Headline: Argentina wrestles with creditors over repayments as default looms

Sub-headline:Buenos Aires to delay coupons until 2023, which one bondholder calls a’non- starter’

Some of the world’s largest institutional investors are locked in a stand-off with Argentina over terms put forward by the government to restructure $65bn of foreign debt, as the cash-strapped country heads towards its ninth sovereign debt default. 

On Wednesday, Buenos Aires skipped about $500m in scheduled payments on three foreign bonds, triggering a 30-day countdown to a formal default. The country’s proposal to reduce its huge debt burden landed with a thud last week, eliciting immediate objections from three groups that represent a large chunk of bondholders.

Asset managers BlackRock, Fidelity, Ashmore and T Rowe Price, which have joined forces with AllianceBernstein, Wellington Management and other institutional investors, criticised the government’s proposal to delay any debt payments until 2023, arguing that it places a “disproportionate share of Argentina’s longer-term adjustment efforts on the shoulders of international bondholders”. 



From April 4, 2020:

Headline: Argentina bondholders snub ‘disproportionate’ debt offer

Sub-headline: Biggest creditors attack government’s proposal to restructure $65bn of foreign debt

Argentina’s biggest bondholders have doubled down on their opposition to the government’s plan to restructure its $65bn foreign debt mountain, all but confirming the failure of the deal, which expires on Friday.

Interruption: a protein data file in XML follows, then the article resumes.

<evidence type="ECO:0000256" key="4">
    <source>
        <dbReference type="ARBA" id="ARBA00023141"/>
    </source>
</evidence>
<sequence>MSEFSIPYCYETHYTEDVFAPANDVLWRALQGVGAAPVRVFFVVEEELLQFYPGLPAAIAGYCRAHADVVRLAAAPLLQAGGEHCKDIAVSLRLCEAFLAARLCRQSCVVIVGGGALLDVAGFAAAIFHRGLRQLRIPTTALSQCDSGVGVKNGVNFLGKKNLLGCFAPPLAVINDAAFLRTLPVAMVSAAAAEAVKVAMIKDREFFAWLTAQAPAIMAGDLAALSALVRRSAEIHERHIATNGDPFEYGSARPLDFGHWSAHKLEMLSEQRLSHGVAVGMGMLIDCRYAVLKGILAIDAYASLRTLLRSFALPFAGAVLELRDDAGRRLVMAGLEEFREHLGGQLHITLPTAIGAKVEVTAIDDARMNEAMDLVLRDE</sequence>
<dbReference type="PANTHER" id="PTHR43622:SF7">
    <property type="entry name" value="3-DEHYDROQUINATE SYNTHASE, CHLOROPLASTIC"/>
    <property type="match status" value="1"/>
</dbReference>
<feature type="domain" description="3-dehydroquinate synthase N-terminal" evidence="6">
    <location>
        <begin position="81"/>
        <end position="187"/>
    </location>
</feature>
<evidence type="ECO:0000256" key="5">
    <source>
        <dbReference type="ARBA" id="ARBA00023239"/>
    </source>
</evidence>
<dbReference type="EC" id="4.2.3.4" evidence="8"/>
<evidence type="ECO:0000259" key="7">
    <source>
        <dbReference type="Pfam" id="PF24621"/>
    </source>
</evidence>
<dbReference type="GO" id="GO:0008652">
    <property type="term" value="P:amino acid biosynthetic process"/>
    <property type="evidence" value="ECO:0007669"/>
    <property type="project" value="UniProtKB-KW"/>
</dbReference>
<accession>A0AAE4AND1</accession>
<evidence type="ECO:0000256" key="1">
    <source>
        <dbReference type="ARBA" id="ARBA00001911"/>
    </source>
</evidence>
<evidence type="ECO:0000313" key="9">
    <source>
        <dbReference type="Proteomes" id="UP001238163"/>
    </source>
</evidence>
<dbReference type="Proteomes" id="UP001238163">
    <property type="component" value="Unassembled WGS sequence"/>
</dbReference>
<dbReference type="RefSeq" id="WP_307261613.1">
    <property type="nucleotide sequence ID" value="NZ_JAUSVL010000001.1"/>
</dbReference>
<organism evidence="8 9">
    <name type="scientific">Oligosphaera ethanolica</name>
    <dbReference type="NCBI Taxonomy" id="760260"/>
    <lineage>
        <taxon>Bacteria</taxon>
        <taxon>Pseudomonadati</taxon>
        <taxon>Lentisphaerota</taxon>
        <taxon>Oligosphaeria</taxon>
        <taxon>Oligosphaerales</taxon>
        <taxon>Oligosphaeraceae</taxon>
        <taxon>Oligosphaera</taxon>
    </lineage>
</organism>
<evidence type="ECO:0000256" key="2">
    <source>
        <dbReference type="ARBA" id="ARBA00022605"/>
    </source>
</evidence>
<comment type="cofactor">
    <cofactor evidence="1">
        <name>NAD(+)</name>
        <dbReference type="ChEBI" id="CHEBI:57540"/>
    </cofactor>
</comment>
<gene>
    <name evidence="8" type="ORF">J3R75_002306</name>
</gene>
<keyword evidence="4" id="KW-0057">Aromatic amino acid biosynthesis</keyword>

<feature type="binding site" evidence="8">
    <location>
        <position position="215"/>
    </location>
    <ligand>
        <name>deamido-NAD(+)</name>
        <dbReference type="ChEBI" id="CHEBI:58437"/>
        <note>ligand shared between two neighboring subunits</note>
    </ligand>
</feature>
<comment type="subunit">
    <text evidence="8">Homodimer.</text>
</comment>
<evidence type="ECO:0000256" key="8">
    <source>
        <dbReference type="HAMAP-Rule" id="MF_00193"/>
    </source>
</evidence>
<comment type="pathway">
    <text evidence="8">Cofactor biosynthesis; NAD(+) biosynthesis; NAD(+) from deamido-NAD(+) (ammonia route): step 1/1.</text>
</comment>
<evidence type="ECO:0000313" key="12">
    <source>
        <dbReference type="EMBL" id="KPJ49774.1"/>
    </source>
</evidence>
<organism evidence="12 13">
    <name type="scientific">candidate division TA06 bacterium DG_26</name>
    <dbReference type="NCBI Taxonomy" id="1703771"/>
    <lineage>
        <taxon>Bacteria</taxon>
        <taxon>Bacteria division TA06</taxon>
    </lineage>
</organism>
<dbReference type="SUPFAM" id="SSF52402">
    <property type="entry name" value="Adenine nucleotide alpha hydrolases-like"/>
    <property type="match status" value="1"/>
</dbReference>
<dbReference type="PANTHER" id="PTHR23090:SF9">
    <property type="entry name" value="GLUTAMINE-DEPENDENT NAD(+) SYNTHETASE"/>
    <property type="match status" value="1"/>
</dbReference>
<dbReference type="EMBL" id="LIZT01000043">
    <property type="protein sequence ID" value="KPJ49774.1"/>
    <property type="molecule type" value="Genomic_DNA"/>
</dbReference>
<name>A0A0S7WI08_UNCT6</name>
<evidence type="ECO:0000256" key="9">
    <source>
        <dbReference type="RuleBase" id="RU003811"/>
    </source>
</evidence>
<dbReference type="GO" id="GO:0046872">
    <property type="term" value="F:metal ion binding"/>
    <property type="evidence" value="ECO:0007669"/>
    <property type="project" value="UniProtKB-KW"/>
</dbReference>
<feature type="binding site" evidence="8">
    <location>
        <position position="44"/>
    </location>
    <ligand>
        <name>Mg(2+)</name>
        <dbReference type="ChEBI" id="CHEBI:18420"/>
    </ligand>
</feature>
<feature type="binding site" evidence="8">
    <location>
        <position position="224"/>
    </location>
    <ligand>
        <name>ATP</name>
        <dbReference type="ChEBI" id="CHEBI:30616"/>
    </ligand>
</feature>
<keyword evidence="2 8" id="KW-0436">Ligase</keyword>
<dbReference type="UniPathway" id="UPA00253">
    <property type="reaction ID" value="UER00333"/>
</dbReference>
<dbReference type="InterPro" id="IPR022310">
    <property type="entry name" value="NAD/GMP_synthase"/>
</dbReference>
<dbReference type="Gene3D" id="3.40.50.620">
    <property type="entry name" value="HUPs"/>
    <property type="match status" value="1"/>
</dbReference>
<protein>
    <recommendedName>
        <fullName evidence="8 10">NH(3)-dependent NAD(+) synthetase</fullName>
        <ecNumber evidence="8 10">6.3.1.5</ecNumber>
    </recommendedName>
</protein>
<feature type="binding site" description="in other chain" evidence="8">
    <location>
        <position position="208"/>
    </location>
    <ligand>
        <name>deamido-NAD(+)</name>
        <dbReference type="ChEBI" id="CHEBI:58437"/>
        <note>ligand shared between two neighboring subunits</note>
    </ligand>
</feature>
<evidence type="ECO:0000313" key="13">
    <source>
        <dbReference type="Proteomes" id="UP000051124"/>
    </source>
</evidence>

On Monday, three groups representing some of the country’s largest private creditors issued a joint statement confirming they would not support the proposal from Buenos Aires, which calls for interest payments to be delayed until 2023 and principal payments until 2026. 

Tensions have run high between Argentina and its creditors since the proposal was announced last month. The three groups, which represent some of the world’s largest institutional investors including BlackRock and Fidelity, have already rejected the offer independently, with some calling it “unacceptable” and not a product of “good faith” negotiations.

 “Each of the three bondholder groups and the institutions they represent, together with various other investors, wish to reiterate and make clear that they cannot support Argentina’s recently launched exchange offer, and will not tender their bonds in such offer, because, among other reasons, they consider the terms to require Argentine bondholders to bear disproportionate losses that are neither justified nor necessary,” the creditors said in a statement on Monday.



From April 28 2020:

Headline: The Argentina Debt Reduction Proposal by Jayati Ghosh

A Template to Prevent a Global Debt Crisis?

s the United Nations warns that the “Great Lockdown” threatens to become the “Great Meltdown”, it’s now clear that most sovereign debt of developing countries is simply unpayable. Even before the Covid-19 pandemic, total public and private debt in developing countries was nearly double their GDP. External short-term debt is a real problem: as much as $1.62 trillion is due to be repaid by developing countries this year, with another $1.08 trillion due in 2021.

This would have been a struggle before; now, the Covid-19 crisis makes it impossible. Developing countries are being battered by a tsunami of falling export and tourism revenues and dramatic outflows of capital, causing sharp currency depreciation. Without quick and substantial action, many governments will be forced into debt defaults.